Joan takes us through her life in vignettes as she shares memories of incidence on vacations the family took together, the circles of people they traveled with, their routines, when they adopted Quintana, motherhood, and mistakes. But most poignantly, Joan focuses on the time of John’s death, the surreal moments, the most insignificant things becoming big things, the most minutest details overlooked while she was living numb are being realized in this story. She begins her story with the the eve her and John went to visit Quintana in hospital, while she was in an induced coma. They were both worried sick about their daughter. Joan makes dinner, they sit down to eat and John has a fatal heart attack right in front of her on December 30, 2003. Her details are precise. She talks about her different kinds of grief, comparing the variation in grief between losing her parents, to how different her grief felt when John died. Joan shares what it was like waking up the next morning alone. She’ll take you right into her realizations. So identifiable for anyone who has ever deeply loved and lost. I know much of what Joan speaks, like not even remembering if we ate or not, mostly not. It’s a numbness that takes over to break the impact of the shock.

 

Joan bares herself with raw honesty on what grief leaves on someone, the stages of steps involved until reaching acceptance, but I wonder how many ever get there. Joan shares how she came to decisions about giving her loved one’s clothes away, as Joan in her denial stage held hope he may come back. Joan discusses her concern of having to break the news to Quintana about her father’s death, after she awakes from a long coma. Joan shares her fears about her daughter getting sick again overshadowing her grief – “Until now, I had been able only to grieve, not mourn. Grief was passive. Grief happened, Mourning, the act of dealing with grief, required attention.”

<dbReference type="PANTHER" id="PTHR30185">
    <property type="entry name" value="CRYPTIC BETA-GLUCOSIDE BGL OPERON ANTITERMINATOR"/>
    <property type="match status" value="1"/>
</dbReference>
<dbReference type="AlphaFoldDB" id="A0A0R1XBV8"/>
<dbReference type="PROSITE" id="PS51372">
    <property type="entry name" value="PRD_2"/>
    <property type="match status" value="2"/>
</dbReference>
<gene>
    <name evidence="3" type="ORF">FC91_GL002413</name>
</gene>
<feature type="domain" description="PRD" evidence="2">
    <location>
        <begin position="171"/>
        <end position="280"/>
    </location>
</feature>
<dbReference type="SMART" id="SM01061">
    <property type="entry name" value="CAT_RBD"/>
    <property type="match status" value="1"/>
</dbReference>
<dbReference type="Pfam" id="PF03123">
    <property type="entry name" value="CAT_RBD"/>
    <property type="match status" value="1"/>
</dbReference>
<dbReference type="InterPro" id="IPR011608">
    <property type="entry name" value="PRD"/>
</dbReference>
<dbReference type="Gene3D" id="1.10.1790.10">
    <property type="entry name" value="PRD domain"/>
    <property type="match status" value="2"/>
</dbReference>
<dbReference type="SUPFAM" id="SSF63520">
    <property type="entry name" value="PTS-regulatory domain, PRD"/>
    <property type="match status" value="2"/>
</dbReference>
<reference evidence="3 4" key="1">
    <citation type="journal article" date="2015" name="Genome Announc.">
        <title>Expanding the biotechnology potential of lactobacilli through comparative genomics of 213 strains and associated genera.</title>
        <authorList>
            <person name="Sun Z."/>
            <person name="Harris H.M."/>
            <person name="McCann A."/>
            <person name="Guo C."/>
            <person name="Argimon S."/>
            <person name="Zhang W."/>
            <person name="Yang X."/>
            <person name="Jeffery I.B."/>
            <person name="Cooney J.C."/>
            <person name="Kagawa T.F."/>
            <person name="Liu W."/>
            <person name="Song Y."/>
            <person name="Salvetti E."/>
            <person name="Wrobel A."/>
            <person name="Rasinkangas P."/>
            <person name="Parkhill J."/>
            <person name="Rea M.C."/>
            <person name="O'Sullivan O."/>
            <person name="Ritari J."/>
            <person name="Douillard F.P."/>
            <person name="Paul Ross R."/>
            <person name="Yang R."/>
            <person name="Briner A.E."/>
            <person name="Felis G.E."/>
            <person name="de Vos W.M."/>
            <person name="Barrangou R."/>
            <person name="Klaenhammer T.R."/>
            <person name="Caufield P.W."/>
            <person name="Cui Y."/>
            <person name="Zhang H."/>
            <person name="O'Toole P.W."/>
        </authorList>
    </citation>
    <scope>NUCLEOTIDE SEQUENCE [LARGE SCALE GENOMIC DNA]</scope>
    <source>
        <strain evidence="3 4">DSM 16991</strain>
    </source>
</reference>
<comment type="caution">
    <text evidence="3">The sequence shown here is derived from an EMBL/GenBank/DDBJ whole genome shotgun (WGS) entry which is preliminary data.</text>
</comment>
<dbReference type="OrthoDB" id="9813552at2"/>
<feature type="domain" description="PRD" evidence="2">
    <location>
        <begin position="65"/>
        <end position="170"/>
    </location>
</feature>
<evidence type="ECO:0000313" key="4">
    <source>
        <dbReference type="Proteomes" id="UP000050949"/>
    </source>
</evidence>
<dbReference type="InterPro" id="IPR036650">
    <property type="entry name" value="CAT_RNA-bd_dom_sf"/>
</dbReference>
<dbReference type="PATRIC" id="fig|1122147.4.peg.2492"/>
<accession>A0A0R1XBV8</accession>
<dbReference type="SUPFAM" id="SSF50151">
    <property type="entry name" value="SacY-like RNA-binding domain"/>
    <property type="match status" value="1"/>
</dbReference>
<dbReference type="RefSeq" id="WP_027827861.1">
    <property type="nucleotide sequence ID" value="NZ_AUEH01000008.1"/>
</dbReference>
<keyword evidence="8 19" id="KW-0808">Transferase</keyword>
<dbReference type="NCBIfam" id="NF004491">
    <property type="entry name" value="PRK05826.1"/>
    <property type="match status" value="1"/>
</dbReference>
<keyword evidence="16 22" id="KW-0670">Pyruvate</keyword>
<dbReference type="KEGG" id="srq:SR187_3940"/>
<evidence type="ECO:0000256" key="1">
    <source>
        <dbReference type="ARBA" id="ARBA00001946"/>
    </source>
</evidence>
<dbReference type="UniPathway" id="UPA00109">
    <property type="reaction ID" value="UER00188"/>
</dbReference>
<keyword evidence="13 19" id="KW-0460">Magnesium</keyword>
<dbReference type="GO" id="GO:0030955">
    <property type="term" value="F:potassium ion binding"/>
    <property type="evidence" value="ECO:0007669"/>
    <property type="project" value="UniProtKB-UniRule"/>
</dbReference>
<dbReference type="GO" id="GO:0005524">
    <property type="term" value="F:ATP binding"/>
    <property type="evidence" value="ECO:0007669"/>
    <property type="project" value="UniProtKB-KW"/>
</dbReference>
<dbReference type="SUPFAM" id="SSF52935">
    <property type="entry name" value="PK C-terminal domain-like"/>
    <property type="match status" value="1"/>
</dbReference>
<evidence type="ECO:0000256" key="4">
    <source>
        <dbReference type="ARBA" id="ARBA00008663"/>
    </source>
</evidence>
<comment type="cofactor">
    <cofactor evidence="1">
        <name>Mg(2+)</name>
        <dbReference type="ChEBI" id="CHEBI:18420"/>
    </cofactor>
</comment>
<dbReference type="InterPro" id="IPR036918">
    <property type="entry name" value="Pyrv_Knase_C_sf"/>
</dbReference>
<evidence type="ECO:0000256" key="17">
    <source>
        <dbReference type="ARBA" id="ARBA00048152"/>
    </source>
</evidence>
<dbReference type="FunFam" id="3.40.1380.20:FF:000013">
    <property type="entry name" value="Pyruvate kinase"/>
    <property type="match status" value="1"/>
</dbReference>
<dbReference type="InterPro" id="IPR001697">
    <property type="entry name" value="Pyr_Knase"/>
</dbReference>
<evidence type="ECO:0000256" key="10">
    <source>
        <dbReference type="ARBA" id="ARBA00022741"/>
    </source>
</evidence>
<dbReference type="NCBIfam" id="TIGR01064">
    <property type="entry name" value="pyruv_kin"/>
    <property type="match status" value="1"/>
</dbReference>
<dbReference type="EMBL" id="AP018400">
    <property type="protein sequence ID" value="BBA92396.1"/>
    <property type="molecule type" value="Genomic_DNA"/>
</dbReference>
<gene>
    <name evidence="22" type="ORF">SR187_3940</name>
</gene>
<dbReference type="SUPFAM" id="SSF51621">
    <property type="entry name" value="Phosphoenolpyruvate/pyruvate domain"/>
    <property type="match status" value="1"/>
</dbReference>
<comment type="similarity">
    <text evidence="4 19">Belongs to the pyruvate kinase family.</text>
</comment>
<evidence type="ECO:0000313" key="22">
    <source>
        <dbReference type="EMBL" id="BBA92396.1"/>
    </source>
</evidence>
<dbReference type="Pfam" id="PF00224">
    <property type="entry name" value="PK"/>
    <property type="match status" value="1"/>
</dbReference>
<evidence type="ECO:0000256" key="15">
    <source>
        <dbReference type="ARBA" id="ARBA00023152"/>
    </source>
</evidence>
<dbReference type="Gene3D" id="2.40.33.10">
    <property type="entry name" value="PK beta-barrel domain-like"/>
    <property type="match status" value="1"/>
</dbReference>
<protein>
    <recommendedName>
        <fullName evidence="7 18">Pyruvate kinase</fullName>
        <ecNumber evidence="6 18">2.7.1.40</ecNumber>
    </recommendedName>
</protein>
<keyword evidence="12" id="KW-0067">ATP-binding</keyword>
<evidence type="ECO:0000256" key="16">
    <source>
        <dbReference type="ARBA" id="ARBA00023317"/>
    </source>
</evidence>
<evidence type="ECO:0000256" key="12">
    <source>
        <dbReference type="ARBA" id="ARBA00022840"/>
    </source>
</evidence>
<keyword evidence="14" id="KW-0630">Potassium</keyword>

Imagine trying to stay sane!

 

Joan Didion is an iconic writer. As a journalist, she followed stories of humanity, out in the field. She said it was easier to deal with war if she could see it. She’s a tiny frail woman who can barely move her hands now at age 86, but that doesn’t stop her from still using them to articulate what she speaks. She’s lived through hell and back TWICE, first losing the love of her life, then her daughter. I can only imagine the amount of courage it took to write about such pain. It’s not surprising this Warrior Woman has won so many awards. I was drawn to this book after watching a documentary about her, The Center Will Not Hold on Netflix after my own husband’s passing, and I would recommend this book to anyone, especially those who have loved and lost.

 

 

Poignant Quotes that resonate:

 

“Life changes fast.

 

Life changes in the instant.

 

You sit down to dinner and life as you know it ends.

 

The question of self-pity.”

 

“Grief turns out to be a place none of us know until we reach it.”

 

“I could not count the times during the average day when something would come up that I needed to tell him. This impulse did not end with his death.”

 

“Marriage is memory, marriage is time.”

 

“For forty years I saw myself through John’s eyes. I did not age. This year for the first time since I was twenty-nine I saw myself through the eyes of others.”

 

“I have trouble thinking of myself as a widow. I remember hesitating the first time I had to check that box on the ‘marital status’ part of a form.”

 

“I realized that for the time being I could not trust myself to present a coherent face to the world.”

 

“I know why we try to keep the dead alive: we try to keep them alive in order to keep them with us.”

 

“I realize as I write this that I do not want to finish this account.”

 

 

©DGKaye2021